Public hearings: grilling time for Commissioners

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From 29 September and until 7 October, the attention of lobbyists – those based in Brussels but also beyond the Belgian capital – will turn to the European Parliament (EP). Its members (MEPs) will question the Commissioner-to-be that each of the 28 Member States has designated to become a member in the new Commission headed by the former Luxembourg Prime Minister Jean Claude Juncker.

A grand coalition agreement between the two largest groups in the Parliament, the centre-right European People’s Party (EPP) and the centre-left Socialists and Democrats (S&D) – plus the Liberals- signed in the aftermath of the May European elections ensures that the process to screen each candidate and validate the Commission team as a whole is relatively uneventful as neither the centre-left nor the centre-right are going to vote against a nominee from the other side. If everything goes according to plan, the evaluation process will be closed by the Conference of Presidents on 9 October and the full team will be voted by the EP Plenary on 22 October.

Still, as it was the case five years ago, when the 2nd Barroso Commission was examined by MEPs, the Parliament will flex its muscle and force the replacement of one, two or three of the candidates. Alternatively, MEPs could invite Juncker to re-consider the provisional allocation of portfolios and the suitability of certain candidates to fulfil their missions. Some candidates are rumoured to be looking the most vulnerable because of different concerns about their backgrounds, their political affiliation, or the portfolios they have been assigned.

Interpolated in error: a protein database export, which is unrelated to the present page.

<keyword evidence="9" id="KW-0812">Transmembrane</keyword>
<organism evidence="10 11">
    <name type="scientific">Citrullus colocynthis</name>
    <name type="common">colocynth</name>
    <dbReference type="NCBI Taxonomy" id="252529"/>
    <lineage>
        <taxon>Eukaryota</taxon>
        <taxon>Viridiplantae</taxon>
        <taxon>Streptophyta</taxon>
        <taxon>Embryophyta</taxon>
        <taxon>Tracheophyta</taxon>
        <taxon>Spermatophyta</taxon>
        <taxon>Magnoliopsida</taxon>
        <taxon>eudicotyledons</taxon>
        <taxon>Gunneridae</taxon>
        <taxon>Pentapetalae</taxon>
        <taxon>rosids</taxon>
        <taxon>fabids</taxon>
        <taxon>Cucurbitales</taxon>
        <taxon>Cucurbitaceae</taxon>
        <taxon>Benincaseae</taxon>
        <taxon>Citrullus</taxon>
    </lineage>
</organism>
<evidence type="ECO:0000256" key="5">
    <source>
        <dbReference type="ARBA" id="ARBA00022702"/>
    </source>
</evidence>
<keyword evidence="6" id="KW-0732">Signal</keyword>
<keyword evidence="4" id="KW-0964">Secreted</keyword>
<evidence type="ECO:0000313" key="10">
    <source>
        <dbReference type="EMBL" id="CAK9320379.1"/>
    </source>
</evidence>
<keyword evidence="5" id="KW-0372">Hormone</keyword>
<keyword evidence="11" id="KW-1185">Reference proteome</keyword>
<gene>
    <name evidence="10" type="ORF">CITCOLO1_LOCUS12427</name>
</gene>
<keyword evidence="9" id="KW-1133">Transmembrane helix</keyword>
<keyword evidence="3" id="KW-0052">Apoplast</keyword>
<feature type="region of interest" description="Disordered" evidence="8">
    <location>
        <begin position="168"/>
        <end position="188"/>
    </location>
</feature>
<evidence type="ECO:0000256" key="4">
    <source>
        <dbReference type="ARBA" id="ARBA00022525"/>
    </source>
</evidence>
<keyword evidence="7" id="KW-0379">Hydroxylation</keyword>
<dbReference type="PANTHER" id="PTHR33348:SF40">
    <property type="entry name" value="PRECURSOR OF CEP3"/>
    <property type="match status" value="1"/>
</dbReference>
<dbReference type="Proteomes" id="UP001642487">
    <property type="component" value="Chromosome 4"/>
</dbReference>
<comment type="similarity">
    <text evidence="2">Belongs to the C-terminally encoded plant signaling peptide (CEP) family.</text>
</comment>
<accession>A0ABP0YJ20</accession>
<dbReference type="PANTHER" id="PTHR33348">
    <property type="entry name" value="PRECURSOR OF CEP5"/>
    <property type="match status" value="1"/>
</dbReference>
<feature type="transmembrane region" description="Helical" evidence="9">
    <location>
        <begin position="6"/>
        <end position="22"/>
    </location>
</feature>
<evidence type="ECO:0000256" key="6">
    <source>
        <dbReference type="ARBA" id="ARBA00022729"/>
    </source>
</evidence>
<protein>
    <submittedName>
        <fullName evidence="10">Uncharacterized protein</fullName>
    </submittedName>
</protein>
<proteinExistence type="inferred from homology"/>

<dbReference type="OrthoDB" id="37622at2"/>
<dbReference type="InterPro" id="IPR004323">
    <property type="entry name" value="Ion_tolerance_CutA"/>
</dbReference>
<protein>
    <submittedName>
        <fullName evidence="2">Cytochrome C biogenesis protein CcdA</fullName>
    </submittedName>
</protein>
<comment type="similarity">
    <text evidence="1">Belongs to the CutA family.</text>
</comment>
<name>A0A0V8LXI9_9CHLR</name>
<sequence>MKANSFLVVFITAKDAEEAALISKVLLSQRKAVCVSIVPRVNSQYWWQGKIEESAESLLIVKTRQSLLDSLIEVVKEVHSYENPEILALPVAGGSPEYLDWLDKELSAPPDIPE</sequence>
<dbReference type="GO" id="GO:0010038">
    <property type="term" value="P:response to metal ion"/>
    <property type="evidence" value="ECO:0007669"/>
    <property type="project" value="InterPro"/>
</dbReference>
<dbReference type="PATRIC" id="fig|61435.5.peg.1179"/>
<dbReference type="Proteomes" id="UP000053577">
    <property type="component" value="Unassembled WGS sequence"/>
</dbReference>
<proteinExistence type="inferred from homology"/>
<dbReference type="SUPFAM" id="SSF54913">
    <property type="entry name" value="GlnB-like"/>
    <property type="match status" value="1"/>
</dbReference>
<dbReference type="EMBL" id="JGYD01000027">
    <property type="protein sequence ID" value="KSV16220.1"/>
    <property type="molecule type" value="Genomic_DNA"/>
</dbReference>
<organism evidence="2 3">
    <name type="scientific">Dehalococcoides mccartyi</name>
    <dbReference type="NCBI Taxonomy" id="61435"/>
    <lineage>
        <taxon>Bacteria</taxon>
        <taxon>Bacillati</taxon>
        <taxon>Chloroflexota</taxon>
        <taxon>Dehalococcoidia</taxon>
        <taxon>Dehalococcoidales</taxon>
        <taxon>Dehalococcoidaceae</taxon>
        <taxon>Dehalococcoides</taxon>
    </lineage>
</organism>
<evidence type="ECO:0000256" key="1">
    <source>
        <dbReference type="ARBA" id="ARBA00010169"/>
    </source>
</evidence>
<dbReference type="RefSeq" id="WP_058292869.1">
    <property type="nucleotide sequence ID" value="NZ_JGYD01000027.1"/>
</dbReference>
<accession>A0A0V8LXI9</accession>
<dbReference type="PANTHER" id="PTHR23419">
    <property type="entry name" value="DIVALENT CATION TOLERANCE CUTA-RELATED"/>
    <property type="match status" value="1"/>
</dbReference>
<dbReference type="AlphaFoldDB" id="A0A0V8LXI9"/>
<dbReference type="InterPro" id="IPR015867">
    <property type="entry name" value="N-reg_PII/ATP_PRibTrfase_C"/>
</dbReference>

None of the key names in the EBF’s watch-list is expected to however give rise to particular concerns:

  • Jonathan Hill (UK) on Financial Stability, Financial Services & Capital Markets Union – Hearing is on 1.10
  • Pierre Moscovici (FR), on Economic & Financial Affairs, Taxation & Customs Union – Hearing is on 2.10
  • Jyrki Katainen (FI), Vice-President for Jobs, Growth, Investment & Competitiveness – Hearing is on 7 October

The European Banking Federation will closely monitor the hearings process as responses from Commissioner-designates will contribute to outlining further the forthcoming multi-annual work plan of the European Commission. Further light is likely to be shed over concepts that remain so far vague, such as the idea to establish a Capital Markets Union or plans to kick-start securitisation markets.

 

EBF contacts:   e.velazquez@ebf-fbe.eu

                         s.stellmaszyk@ebf-fbe.eu